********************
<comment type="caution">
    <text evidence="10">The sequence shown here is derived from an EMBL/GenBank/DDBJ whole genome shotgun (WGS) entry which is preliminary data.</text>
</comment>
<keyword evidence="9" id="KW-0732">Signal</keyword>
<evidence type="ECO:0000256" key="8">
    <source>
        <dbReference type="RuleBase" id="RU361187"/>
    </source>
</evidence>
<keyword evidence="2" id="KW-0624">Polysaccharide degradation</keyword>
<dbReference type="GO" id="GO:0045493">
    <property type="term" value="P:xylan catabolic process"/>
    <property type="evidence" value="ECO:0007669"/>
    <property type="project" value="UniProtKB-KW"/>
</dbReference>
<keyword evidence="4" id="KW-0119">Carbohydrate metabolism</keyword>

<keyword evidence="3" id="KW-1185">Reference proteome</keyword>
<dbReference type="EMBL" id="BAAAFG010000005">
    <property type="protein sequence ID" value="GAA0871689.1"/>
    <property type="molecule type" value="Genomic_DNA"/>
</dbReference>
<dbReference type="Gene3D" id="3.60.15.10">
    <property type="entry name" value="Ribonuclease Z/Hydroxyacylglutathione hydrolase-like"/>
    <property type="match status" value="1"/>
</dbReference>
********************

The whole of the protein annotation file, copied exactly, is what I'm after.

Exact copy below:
<comment type="caution">
    <text evidence="10">The sequence shown here is derived from an EMBL/GenBank/DDBJ whole genome shotgun (WGS) entry which is preliminary data.</text>
</comment>
<keyword evidence="9" id="KW-0732">Signal</keyword>
<evidence type="ECO:0000256" key="8">
    <source>
        <dbReference type="RuleBase" id="RU361187"/>
    </source>
</evidence>
<keyword evidence="2" id="KW-0624">Polysaccharide degradation</keyword>
<dbReference type="GO" id="GO:0045493">
    <property type="term" value="P:xylan catabolic process"/>
    <property type="evidence" value="ECO:0007669"/>
    <property type="project" value="UniProtKB-KW"/>
</dbReference>
<keyword evidence="4" id="KW-0119">Carbohydrate metabolism</keyword>

<keyword evidence="3" id="KW-1185">Reference proteome</keyword>
<dbReference type="EMBL" id="BAAAFG010000005">
    <property type="protein sequence ID" value="GAA0871689.1"/>
    <property type="molecule type" value="Genomic_DNA"/>
</dbReference>
<dbReference type="Gene3D" id="3.60.15.10">
    <property type="entry name" value="Ribonuclease Z/Hydroxyacylglutathione hydrolase-like"/>
    <property type="match status" value="1"/>
</dbReference>